Looking for Maelo in New York

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Ismael Rivera, the Sonero Mayor, lived in New York City for a decade. At first glance, however, Ismael left little to no record of his life in the city. There are neither streets nor buildings with his name, nor statues that commemorate his presence anywhere in the city. New York archives and libraries contain no real record of his life and work.[1] Only by chance, did I find an article about him in a newspaper clip from the Dominican newspaper La Nación in Mercedes González Papers at the Dominican Studies Institute at the College University of New York (CUNY). In the summer of 2012, I was teaching a student about research methods and she was researching the exile resistance to Rafael Leonidas Trujillo. The article about Ismael only survived because it just happen to be next to another article about a Dominican radio character, Rodriguito. The article referred to Ismael’s tour in the Dominican Republic and has nothing to do with New York.[2] If we were to write Ismael’s history in New York from these sources, we might be forced to conclude that Ismael either did not live in New York or he was insignificant to Latinos or life in general in New York. This of course is far from the true. How is it possible that someone as famous as Ismael Rivera for the Puerto Rican and Latino community in New York could disappear from the official institutions that preserve the knowledge of history? Where are people like Ismael situated in the production of knowledge or the creation of the city?

In this essay, I try to respond to these questions by investigating the margins of knowledge production. I argue that Ismael Rivera’s life and music were a product of, existed in, and traveled through borders—not necessarily territorial borders but socio-historical and ideological ones. I am informed by the notion of border gnosis developed by Walter D. Mignolo, who defines it as “the subaltern reason striving to bring to the foreground the force and creativity of knowledges subalternized during a long process of colonization of the planet, which was at the same time the process in which modernity and the modern Reason were constructed.”[3] Although Mignolo refers mostly to the knowledges produced by organic intellectuals in the borders of the colonial/modern production of knowledge, I irreverently apply his concept to musicians and popular culture that produce alternative imaginaries to being and being understood in the colonial/modern world. In this particular case, Ismael Rivera’s persona, music, and performances in New York offers an opportunity to study the most important, and therefore more invisible, border of the colonial/modern world system of the 20th century, the Puerto Rican Diaspora in the largest metropolis, the matrix of US imperial/capitalistic world. Ismael Rivera’s erasure in New York crystallized how the Puerto Rican Diaspora, colonized people in the “bowels of the empire” (“en las extrañas del monstruo”), put forth an alternative imaginary that contested the logics of the empire.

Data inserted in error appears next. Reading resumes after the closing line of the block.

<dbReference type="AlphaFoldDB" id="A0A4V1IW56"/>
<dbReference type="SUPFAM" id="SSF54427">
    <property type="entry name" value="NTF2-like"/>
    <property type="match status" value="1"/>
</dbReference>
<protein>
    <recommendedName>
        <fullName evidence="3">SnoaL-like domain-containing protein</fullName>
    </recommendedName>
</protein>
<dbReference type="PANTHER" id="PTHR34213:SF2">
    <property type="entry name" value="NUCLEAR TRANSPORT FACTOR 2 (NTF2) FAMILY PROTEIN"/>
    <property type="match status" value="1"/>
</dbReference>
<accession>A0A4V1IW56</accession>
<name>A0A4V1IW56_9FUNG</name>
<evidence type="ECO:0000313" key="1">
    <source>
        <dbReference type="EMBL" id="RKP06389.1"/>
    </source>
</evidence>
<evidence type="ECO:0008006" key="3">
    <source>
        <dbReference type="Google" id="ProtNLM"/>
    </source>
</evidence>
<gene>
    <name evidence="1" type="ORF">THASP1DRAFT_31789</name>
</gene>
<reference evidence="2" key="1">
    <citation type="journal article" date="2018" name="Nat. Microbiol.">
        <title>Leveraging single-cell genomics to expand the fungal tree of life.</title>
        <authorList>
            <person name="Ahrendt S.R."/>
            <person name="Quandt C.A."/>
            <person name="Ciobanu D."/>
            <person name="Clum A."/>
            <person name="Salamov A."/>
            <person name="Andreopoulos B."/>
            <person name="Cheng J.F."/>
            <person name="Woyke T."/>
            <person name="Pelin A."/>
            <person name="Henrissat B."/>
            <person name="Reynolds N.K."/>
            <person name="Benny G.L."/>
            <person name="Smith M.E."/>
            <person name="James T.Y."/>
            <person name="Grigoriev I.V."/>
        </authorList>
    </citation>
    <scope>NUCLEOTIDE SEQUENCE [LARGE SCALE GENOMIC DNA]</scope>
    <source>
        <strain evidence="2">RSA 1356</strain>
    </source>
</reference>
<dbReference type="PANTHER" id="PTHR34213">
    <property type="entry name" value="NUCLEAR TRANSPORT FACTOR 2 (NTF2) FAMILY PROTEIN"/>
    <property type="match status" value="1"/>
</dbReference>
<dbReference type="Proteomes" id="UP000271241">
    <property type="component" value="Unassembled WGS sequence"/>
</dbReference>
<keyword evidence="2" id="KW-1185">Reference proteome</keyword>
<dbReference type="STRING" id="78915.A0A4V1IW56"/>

El Barrio:
As I document in my book The People’s Poet: Life and Myth of Ismael Rivera, an Afro-Caribbean Icon, Ismael first visited New York City in 1948, when like thousands of Puerto Ricans, traveled to the city in search of work, fortune, and a better quality of life. Ismael found none. Facing the brutality of poverty, racism, and violence, Ismael decided to return to the island.[4]  His second visit to New York is a much happier story. Ismael returned as the main singer of the most popular Latin band of the century, Cortijo y su Combo.